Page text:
Note: This is the 1997 edition of UNEP's Global Environment Outlook. If you are interested in more recent information, please see the 2000 and 2002 editions.

Table 2.5. Urban Water and Sanitation Coverage in the Asia-Pacific Region, 1994

Access to Safe Drinking Water Access to Sanitation Services
Per cent of population covered 80.9 Per cent of population covered 69.8
Per cent served by: - Per cent served by: -
House connection 48.4 House connection to sewer/septic system 42.7
Public standpost 24.0 Pour-flush latrine 43.1
Other 27.6 Ventilated improved pit latrine 2.7
Simple pit latrine 8.5
Other 3.0

Source:
G. Watters, 1995. Personal communication. Health and Environment, World Health Organization. Geneva.
Note:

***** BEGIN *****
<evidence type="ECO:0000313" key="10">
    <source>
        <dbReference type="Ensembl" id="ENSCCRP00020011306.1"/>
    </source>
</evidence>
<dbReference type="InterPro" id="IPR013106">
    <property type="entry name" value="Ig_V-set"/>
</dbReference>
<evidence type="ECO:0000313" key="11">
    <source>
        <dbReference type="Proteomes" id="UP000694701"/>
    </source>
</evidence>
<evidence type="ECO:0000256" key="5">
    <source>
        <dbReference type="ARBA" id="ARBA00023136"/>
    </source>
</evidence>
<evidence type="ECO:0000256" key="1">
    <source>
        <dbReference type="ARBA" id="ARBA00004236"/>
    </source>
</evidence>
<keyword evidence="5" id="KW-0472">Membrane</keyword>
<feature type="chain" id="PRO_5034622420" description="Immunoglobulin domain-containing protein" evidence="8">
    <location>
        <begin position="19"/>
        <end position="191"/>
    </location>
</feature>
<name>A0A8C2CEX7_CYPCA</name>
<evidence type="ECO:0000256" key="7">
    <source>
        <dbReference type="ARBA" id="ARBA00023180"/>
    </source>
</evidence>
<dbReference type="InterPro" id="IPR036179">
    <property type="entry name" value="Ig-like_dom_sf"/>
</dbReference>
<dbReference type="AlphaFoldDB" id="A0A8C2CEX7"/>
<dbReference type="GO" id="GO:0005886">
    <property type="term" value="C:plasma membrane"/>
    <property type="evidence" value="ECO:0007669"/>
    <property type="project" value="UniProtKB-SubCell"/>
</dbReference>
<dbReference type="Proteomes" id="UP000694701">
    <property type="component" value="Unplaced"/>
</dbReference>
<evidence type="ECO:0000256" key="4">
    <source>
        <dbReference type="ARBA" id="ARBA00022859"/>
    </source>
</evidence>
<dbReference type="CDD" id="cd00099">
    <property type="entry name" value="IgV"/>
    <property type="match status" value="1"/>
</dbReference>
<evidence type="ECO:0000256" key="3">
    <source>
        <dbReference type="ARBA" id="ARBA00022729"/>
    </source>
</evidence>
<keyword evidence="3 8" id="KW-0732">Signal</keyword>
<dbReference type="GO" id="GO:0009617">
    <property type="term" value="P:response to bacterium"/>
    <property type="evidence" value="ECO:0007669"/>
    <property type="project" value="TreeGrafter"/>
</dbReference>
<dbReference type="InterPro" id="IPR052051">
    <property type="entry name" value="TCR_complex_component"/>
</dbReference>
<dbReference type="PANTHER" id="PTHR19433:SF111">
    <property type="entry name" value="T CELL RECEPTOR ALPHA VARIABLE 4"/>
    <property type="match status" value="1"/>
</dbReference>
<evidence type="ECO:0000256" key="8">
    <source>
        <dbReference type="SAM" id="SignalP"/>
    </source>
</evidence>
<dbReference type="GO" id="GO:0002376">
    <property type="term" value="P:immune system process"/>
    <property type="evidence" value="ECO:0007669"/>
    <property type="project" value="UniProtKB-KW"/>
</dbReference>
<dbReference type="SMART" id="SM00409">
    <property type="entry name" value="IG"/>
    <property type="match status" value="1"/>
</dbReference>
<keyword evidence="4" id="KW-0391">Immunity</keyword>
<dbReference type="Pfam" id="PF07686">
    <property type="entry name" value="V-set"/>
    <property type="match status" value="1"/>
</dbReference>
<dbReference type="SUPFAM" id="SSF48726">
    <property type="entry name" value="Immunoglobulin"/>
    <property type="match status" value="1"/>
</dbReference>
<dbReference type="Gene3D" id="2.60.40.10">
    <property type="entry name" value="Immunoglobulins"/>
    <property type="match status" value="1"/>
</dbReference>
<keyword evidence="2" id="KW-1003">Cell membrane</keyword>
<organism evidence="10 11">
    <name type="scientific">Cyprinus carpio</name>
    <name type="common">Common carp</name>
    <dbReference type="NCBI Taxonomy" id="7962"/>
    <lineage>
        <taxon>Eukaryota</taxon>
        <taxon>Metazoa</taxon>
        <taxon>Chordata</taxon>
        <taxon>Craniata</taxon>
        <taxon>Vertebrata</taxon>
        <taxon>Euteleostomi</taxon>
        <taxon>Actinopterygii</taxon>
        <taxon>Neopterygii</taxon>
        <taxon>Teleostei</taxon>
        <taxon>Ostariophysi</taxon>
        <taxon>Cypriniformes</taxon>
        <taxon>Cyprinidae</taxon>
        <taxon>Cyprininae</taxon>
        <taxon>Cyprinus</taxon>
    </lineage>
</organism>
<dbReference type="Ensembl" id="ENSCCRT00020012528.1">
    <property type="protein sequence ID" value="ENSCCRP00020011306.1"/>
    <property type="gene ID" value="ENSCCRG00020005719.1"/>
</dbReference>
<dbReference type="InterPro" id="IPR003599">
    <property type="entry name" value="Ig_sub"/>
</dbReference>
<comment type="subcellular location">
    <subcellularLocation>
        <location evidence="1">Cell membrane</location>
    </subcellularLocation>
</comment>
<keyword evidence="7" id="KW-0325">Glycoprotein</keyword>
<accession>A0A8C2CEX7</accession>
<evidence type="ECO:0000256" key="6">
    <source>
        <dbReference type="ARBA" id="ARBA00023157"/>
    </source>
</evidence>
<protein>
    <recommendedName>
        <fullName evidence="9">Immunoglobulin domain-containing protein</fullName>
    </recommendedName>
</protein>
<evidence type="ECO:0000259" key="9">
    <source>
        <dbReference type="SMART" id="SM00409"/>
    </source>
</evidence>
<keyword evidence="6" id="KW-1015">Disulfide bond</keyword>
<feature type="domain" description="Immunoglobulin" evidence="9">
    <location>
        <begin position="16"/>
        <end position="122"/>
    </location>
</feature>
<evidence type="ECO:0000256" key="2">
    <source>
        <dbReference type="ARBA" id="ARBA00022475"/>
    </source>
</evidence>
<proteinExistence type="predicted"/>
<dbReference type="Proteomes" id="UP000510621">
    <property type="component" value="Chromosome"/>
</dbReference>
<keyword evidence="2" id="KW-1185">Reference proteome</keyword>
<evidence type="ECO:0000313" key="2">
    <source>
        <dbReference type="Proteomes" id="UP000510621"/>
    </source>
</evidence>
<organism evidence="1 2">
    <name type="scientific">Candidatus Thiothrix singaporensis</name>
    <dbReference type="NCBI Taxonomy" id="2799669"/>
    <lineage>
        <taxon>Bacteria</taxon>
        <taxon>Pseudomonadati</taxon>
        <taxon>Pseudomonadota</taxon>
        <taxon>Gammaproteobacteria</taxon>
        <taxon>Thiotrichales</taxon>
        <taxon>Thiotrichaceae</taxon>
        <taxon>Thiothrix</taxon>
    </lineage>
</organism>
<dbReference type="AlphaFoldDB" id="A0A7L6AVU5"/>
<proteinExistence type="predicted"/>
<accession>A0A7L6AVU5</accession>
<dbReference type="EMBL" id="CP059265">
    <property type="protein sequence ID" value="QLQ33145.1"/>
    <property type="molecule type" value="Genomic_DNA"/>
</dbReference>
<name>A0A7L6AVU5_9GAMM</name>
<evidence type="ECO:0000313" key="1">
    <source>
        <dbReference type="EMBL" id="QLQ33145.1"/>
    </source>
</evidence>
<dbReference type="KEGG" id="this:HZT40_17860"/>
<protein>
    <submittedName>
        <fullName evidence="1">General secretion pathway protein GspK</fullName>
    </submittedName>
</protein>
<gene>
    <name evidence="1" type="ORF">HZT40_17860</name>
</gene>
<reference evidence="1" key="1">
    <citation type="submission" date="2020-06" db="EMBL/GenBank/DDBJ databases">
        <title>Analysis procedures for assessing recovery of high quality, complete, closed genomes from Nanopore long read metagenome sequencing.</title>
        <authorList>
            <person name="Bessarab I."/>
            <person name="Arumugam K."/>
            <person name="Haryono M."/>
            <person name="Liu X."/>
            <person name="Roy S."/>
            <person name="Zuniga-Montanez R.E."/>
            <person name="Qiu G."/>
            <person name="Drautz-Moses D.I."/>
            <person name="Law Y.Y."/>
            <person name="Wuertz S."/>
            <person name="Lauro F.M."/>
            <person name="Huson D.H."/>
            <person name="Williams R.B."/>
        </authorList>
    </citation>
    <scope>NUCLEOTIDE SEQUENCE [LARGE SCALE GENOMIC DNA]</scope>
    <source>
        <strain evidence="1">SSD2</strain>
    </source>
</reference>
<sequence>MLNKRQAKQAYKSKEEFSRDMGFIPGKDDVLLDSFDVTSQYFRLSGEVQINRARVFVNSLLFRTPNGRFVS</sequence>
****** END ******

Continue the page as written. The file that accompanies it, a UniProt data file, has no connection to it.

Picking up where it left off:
WHO defines reasonable access to safe drinking water in an urban area as access to piped water or a public standpipe within 200 meters of a dwelling or housing unit. Safe drinking water includes treated surface water and untreated water from protected springs, boreholes, and sanitary wells. Urban areas with access to sanitation services are defined as urban populations served by connections to public sewers or household systems such as latrines, pour-flush latrines, septic tanks, communal toilets, and other such facilities. Definitions of safe water and appropriate access to sanitation and health services vary depending upon location and condition of local resources. Application of these definitions may vary, and comparisons can therefore be misleading.